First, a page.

Jim’s Story: “It’s been a long journey, but I’ve been hopeful all the time. There is a positive out of this.”

Blood in the urine led Jim Rieker to a startling discovery: a tumor in his bladder. Diagnosed with aggressive bladder cancer, swift action was required. He braced himself for surgery to confront this relentless adversary. However, through his discovery of BCAN, as well as guidance from a bladder cancer survivor in the BCAN community, Jim was able to face his bladder cancer journey with a hopeful mindset and believes his story can inspire others to do the same: “You can’t worry about what’s going to happen next. You have to accentuate the positive because there are going to be ups and downs.”

Here is Jim’s story:

In 2022, I had blood in my urine, and I immediately called my primary care provider because I was very concerned. He referred me to a urologist, and I had been going to a urologist off and on because of my age for PSA tests. He said that it could be several things. It could be a UTI, or it could be something else, so he wanted me to go see a urological surgeon in Pittsburgh.

I had a cystoscopy done, and I looked up on the TV during the procedure and I could see that I had a tumor inside of my bladder. I immediately said, “Well, what’s that? What do you think’s going on here?” He said, “We won’t know until we get the results back from the biopsy that we’re going to do and then we’ll see.”

In my next appointment with him, I had a TURBT, where they scraped off the tumor and took a biopsy. I waited for about a week to get the results. When I got the results back, I was told that it was muscle invasive bladder cancer, an aggressive form of bladder cancer. I was going to have my tumor removed.

I decided not to freak out. I just talked with the doctor, and the doctor was very willing to explain everything. He said, “I think we need to have your bladder removed because that’s the standard of care.” He said, “If you want to make sure that you have the greatest chance of non recurrence, then we’re going to remove your bladder. You’re going to have a couple of options from there. You can either have a neobladder or a diversion.”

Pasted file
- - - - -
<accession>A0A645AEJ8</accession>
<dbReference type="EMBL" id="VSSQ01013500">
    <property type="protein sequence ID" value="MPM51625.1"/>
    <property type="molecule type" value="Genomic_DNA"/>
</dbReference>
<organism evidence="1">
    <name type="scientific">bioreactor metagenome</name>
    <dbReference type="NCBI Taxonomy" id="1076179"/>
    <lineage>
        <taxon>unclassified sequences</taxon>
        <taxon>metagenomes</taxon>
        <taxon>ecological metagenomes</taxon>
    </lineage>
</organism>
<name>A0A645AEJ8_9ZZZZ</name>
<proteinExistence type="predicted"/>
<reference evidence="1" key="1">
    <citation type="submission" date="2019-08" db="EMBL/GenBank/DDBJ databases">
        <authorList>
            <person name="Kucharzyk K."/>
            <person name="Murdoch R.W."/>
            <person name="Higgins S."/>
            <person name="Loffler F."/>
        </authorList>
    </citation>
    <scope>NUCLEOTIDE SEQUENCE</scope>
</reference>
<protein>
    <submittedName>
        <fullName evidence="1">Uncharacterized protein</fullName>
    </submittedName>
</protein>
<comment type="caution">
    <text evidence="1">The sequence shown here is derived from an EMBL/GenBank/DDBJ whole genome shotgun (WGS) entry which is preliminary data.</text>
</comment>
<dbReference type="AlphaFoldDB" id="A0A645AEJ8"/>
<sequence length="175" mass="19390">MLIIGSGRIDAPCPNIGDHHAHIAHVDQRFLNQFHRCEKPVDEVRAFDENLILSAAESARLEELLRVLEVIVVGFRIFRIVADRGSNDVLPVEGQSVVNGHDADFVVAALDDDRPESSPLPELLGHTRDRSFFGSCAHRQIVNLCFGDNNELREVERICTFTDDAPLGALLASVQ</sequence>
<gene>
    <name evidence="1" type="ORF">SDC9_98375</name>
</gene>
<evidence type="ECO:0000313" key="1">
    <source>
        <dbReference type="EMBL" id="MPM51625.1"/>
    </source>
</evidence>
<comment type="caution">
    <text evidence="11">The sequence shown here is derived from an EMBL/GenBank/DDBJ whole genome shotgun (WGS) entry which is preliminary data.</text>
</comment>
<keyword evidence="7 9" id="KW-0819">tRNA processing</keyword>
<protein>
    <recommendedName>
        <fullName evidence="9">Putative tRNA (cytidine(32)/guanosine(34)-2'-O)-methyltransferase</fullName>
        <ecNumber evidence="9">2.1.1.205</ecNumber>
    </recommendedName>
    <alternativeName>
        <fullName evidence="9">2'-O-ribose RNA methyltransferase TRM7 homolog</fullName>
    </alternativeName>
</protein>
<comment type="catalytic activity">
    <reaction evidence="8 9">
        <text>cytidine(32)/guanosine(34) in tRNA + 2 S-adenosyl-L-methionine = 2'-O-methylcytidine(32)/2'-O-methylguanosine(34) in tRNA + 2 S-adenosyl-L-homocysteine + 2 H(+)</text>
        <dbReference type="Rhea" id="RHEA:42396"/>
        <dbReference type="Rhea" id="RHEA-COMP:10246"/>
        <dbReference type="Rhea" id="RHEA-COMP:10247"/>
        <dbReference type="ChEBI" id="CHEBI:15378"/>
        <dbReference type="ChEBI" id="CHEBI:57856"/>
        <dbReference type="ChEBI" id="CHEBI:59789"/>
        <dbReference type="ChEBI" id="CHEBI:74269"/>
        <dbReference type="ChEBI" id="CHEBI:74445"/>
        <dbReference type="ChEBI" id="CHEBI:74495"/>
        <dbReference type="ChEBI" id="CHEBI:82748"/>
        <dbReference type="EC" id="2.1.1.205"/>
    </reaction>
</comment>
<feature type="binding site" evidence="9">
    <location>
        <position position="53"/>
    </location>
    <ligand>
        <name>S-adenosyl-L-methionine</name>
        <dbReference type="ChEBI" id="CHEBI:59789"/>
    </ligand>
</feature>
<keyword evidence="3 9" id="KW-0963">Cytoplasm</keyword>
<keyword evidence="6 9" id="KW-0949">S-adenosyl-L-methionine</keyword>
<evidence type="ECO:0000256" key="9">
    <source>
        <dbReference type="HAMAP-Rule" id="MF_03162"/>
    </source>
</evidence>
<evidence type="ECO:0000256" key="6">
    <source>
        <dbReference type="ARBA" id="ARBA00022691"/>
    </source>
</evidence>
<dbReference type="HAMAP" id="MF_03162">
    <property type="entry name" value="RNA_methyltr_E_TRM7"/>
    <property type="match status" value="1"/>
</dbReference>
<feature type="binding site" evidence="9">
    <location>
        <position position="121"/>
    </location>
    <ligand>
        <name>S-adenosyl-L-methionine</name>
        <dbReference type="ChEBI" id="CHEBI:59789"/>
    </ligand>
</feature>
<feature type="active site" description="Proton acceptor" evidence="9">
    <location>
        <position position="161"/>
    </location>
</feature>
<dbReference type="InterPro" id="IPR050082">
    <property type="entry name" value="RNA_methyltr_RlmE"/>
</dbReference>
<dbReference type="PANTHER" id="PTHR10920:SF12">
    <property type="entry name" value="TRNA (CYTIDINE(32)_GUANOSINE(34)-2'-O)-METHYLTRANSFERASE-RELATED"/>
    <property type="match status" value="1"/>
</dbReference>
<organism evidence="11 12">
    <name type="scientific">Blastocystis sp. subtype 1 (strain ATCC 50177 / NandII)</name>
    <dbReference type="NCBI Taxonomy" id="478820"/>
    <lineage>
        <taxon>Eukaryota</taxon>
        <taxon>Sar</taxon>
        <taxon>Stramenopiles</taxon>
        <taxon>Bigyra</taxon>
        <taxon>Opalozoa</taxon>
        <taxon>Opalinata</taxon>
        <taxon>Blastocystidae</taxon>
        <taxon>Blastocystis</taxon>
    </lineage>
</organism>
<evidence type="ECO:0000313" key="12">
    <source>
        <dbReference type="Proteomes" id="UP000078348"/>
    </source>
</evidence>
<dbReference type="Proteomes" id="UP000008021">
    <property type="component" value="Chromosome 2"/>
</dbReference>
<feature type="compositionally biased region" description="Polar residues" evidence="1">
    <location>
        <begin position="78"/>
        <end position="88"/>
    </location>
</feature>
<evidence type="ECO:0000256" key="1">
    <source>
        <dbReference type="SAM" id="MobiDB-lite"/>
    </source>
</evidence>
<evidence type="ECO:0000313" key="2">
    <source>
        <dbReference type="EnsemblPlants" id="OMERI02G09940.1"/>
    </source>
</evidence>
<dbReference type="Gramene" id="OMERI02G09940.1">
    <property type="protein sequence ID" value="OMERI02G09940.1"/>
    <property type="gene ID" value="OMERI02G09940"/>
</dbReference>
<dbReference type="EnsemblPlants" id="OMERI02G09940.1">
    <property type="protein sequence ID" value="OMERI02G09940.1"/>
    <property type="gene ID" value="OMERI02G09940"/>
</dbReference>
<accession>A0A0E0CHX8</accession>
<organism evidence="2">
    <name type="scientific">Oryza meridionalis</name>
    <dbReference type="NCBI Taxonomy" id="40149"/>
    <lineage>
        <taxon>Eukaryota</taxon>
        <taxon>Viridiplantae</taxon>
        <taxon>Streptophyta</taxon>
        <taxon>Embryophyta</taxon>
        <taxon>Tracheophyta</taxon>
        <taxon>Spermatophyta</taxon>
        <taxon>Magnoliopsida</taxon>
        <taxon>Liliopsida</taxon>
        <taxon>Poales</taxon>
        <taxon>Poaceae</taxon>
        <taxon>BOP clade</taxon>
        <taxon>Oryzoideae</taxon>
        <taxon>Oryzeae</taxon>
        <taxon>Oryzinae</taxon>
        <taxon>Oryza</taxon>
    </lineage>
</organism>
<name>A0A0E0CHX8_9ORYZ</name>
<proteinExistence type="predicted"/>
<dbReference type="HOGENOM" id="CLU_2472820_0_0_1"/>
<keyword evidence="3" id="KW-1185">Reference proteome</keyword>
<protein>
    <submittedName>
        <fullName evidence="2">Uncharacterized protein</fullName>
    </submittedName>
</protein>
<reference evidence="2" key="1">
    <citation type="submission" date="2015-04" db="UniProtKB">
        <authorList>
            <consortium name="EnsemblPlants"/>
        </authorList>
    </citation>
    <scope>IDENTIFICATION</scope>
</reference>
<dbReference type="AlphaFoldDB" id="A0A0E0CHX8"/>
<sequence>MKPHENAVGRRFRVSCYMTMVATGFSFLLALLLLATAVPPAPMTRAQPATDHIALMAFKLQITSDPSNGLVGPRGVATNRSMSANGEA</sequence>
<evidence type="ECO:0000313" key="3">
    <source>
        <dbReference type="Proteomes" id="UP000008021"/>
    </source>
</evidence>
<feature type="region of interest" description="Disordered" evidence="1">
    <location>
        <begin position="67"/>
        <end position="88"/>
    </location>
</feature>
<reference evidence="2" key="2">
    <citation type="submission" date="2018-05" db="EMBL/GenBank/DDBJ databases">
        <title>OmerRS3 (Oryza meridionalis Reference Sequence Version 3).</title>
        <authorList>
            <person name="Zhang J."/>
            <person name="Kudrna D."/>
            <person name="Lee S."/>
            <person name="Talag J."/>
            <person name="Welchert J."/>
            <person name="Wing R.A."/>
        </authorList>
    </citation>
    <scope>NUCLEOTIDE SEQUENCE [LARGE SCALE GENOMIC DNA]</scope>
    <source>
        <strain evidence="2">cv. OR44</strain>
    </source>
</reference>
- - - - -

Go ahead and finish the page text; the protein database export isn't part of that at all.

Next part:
I was informed in May 2022 that before my bladder was to be removed, I would need to have chemotherapy. There were three different medications of which cisplatin was one of them, and I did chemotherapy every other week for six sessions. I have to say, of all the things that happened during my journey, I didn’t tolerate the chemotherapy very well. I lost 35 pounds. I couldn’t eat. I was nauseous all the time. But I had very good support around me though, and I had other people to talk to help me through it.

Five weeks after I ended those sessions, I had a radical cystectomy. During this journey, I had usually been making decisions by myself, but I did look up BCAN and some other resources. In the middle of chemotherapy, I started talking to somebody very well-known at BCAN who was immensely helpful, Bill Russell. Bill became my ostomy buddy. He helped explain what was going on, and I had a decision to make.

The decision was I could either have a urological diversion and have an ostomy, an Indiana pouch or I could have a neobladder. The Indiana pouch wasn’t much of a discussion. Along the way, I talked to Bill a lot, and I found out as much as I could. That’s where I started reading the BCAN Inspire forums. I tried to get as much information as I could, but one of the things that helped me through all of this was that Bill told me he experienced the same thing I did 12 years prior. When you hear somebody say, “Hey, I’ve been around for 12 years after my diagnosis,” that is an incredible help.